Tax institute says further hikes will discourage enterprise
PLACING FURTHER tax burdens on individuals or businesses in the December budget would discourage enterprise and innovation in an economic climate when they are critically needed, according to the Irish Taxation Institute (ITI).
In its pre-budget submission, the institute says additional taxes would prove counterproductive, and that taxation policy should be used strategically to plan a route towards economic recovery.
“Our taxation policy should enhance the competitive strength of our economy and bring some stability to revenue yield. This will not be achieved easily.”
In order to do this the institute proposes a target be set to reduce the aggregate marginal rate of tax, PRSI and levies from its current level of 55 per cent to below 50 per cent by 2012.
It says there should be a restatement of the State’s “absolute commitment” to the 12.5 per cent corporate tax rate and the budget should set out clearly the tax treatment of residential property over the next three years.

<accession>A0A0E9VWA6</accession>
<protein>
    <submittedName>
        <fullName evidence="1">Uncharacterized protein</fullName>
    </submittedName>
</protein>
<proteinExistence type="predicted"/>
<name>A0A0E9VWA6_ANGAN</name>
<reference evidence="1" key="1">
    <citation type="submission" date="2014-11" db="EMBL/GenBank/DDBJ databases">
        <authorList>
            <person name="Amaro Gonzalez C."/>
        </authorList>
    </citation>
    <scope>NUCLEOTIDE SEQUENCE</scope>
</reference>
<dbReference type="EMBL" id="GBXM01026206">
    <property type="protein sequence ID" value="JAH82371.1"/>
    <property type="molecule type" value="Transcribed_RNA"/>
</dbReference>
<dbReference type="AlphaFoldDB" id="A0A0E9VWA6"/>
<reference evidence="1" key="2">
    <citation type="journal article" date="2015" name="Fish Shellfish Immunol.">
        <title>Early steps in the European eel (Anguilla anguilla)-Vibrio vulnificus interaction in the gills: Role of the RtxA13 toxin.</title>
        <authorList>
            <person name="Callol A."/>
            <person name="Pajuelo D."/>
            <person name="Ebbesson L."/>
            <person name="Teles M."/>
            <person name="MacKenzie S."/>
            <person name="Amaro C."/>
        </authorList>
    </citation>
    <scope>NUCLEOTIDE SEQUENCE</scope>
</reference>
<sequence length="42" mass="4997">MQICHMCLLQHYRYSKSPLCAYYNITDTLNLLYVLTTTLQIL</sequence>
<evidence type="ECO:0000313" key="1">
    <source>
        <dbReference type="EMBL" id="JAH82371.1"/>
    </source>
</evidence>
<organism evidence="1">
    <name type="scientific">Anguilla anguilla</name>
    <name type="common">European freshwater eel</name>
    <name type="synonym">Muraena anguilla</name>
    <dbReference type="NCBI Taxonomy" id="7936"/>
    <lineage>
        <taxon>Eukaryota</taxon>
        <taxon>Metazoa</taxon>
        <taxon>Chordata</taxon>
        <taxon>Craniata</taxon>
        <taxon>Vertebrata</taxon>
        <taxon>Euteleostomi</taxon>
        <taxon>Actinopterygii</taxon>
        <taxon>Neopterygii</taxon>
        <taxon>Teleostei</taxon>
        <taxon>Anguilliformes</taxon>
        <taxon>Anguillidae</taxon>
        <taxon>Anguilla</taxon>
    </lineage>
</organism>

“This budget statement should be used to send out a clear message that Ireland remains open for business and that we will maintain a tax environment where enterprise is fostered, innovation is encouraged and high-value jobs can be created.”
The ITI says to stimulate job creation new businesses should be exempt from paying PRSI on the first 10 jobs created for the business’s first three years in operation. It also says that unemployed people should be entitled to off-set any costs incurred on retraining or upskilling against income tax over the previous three years.
The submission says the levies introduced in recent budgets should be integrated with income taxes, and that the emergency income levy, which was intended as a temporary measure, should be removed before 2012.